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The need to make more LGBTQ-focused doctors

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LGBTQ-focused doctors

The need to make more LGBTQ-focused doctors

To address the LGBTQ community’s concerns about facing doctors with their health-related issues, there’s a push for more LGBTQ-focused doctors to advance quality LGBTQ health care.

Training for LGBTQ-focused doctors

Back in 2011, a survey that interviewed 132 North American medical school deans noted that only five hours of medical school training cover LGBTQ-health issues.

Physician and neurologist Joshua Cohen, MD, MPH said that “there are now some medical school modules” that focus on LGBT health care.

But he added that there’s only a handful of medical schools in North America that give multiple classes and training, or even research opportunities in LGBT-focused health-care. .

To address this, he provided startup funding to support an American Medical Association (AMA) Foundation-sponsored LGBT Fellowship Program that would train doctors focused on LGBTQ health care.

The post-residency fellowship will give $750,000 over a three-year period to MD- and DO-granting educational institutions that are open to creating LGBTQ-focused curricula that would support the training during that period.

“Our goal is to pilot the fellowship at a number of institutions,” said Dr. Cohen, reiterating the training isn’t limited to the members of the LGBTQ community.

He explained that he decided to invest in a fellowship program via the AMA Foundation because it has “the capacity to bring together physicians and communities” to help improve the nation’s health.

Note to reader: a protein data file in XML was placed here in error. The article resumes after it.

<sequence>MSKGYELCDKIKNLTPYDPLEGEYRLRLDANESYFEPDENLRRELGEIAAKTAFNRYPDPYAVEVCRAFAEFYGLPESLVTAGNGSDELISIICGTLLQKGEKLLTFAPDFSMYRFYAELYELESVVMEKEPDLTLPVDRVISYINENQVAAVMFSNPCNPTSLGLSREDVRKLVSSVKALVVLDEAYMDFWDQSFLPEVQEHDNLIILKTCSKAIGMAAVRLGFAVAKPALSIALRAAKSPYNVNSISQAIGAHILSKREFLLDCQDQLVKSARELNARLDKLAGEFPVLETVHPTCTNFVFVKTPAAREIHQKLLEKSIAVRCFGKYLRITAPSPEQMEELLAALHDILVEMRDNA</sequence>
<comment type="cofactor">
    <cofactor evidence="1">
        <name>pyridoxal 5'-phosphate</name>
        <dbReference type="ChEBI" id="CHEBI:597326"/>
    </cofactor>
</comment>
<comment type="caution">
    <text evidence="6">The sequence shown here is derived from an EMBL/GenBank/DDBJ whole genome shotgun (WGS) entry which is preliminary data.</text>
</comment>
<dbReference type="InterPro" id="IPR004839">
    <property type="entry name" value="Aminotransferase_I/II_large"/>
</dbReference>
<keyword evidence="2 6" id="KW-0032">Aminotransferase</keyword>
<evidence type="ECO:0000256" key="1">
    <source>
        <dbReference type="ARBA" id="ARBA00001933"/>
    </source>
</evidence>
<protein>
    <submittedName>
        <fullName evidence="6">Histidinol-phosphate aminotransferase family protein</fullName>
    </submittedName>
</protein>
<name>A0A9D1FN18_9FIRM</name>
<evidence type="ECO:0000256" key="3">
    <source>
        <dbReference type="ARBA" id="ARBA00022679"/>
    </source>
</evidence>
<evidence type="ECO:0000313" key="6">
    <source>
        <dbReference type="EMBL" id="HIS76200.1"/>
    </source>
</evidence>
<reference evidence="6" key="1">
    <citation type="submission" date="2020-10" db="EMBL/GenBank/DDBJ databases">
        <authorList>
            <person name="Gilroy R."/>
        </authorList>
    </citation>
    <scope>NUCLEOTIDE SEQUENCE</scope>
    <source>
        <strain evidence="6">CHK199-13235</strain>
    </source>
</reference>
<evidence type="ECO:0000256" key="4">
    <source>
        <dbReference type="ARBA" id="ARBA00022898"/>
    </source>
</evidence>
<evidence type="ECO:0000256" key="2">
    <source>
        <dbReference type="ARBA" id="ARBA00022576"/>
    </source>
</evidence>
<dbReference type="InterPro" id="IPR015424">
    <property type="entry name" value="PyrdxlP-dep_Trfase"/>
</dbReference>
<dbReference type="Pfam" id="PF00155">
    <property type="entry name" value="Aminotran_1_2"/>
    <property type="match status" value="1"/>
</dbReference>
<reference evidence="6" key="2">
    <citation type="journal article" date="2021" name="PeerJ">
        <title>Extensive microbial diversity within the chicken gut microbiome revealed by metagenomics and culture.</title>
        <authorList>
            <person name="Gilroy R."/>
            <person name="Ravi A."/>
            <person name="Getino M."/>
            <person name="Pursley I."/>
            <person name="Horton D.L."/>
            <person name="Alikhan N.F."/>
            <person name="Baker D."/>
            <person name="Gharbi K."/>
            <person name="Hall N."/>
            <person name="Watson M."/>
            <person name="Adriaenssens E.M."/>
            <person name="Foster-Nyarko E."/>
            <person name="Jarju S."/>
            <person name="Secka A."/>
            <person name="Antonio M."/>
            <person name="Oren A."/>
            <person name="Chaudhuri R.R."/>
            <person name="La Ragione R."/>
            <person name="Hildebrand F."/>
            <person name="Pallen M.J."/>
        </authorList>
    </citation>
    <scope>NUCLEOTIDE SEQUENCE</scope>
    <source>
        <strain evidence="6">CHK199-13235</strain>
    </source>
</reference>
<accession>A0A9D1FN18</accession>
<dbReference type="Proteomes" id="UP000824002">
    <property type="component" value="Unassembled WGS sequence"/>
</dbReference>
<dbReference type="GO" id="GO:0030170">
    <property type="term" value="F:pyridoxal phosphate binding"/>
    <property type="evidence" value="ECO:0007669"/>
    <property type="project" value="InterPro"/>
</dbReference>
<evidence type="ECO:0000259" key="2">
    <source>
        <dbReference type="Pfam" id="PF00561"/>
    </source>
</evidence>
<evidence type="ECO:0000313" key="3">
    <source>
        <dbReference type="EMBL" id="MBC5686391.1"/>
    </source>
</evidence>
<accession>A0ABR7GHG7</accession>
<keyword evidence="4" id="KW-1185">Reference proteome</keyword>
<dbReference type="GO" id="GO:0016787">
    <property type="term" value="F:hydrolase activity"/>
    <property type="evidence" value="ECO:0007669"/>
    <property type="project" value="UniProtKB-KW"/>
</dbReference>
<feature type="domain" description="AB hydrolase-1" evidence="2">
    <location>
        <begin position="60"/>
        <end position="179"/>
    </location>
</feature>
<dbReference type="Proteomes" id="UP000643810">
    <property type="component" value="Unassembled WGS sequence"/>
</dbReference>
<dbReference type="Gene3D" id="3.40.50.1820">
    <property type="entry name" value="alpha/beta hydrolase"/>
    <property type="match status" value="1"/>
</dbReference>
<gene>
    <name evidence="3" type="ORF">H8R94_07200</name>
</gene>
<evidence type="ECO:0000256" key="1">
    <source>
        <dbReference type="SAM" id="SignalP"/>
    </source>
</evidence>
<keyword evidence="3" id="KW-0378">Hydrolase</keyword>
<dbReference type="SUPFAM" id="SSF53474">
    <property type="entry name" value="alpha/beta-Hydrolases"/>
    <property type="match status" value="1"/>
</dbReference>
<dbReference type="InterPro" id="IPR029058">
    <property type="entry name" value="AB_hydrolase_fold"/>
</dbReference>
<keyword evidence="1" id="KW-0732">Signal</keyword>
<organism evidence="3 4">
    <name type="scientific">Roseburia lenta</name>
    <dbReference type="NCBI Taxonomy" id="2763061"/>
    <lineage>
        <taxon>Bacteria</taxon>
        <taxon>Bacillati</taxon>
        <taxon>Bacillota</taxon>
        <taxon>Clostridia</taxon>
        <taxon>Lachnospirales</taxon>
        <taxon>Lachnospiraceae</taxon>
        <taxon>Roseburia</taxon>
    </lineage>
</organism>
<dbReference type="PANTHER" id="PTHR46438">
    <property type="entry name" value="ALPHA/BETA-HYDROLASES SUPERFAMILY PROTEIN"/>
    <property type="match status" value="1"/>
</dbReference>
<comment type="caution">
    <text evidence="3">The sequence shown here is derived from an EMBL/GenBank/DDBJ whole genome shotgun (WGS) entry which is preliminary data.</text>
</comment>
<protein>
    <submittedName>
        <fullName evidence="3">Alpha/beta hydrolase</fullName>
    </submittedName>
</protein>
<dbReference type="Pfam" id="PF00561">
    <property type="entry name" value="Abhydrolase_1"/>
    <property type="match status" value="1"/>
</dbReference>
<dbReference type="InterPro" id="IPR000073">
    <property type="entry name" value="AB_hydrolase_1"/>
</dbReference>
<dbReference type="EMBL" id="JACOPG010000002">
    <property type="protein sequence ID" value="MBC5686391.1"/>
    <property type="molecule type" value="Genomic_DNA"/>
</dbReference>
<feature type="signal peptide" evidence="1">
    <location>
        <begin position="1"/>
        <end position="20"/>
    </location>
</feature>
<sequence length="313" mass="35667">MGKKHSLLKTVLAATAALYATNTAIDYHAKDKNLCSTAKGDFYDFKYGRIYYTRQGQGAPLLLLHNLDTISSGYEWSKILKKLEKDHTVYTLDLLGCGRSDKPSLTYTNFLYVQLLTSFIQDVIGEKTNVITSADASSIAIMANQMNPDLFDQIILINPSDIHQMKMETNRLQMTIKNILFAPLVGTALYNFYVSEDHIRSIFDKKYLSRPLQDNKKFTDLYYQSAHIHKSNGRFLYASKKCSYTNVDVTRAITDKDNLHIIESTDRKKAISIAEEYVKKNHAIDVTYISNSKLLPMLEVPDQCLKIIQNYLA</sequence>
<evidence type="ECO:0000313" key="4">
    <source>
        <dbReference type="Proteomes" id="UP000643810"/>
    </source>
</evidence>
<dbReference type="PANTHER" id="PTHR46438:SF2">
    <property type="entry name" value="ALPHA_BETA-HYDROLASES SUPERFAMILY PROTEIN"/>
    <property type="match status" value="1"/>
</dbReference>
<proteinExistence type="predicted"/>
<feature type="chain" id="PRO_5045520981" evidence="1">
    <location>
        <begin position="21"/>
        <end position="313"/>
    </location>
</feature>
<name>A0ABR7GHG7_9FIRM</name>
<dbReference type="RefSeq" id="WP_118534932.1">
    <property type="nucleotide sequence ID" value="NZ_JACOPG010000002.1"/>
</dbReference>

The foundation will make its first LGBT Fellowship Program grant to a medical school by 2019.

LGBTQ-focused doctors & education

The AMA LGBT Fellowship is “a timely and necessary component to medical education,” said AMA Board of Trustees member Jesse Ehrenfeld, MD, MPH and co-author of a clinical guide on LGBT health care.

Dr. Ehrenfield added that the training should help all physicians, “irrespective of their sexual orientation or gender identity, because nearly all doctors will treat LGBT patients during their careers.”

As Dr. Daniel Summers, writing for Slate, warned: “If medical schools never teach students how and why to ask patients about sexual and gender identity, those questions will always seem foreign and foreboding.”

“The consequences of failing to ask, and not knowing what to do with that information once gathered, have the potential to be catastrophic,” Dr. Summer said.

Fortunately, there has been some progress.

“Over the past decade, schools have absolutely become more receptive to the need for improved LGBTQ health education,” Dr. Kristen L. Eckstrand, a psychiatry resident at the University of Pittsburgh, said.

“This [increased interest] is due do many factors, including students’ desire to take on scholarly projects towards understanding [other] students’ knowledge and attitudes regarding LGBTQ health, recognition of the importance of this topic by curriculum faculty and administrators, and release of recommendations by national regulatory bodies supporting improvement in medical training on LGBTQ health,” Dr. Eckstrand explained.

Including LGBTQ-sensitive health centres

The importance of having health frontliners who are more sensitive to the needs of the LGBT community can’t be understated as well.

Dr. Jesse Joad, ​president-elect of the Gay and Lesbian Medical Association, an organization of health professionals pushing for LGBT equality, said this should apply all the way to the front desk of the hospital or the clinic.

“When somebody has a spouse and the spouse is the same sex, that should be a seamless part of the intake that they’re doing. Calling people by their chosen name, calling them by their chosen pronoun,” Dr. Joad said in 2015.

“They’re not going to see the health care system because of how they may be treated,” he added.

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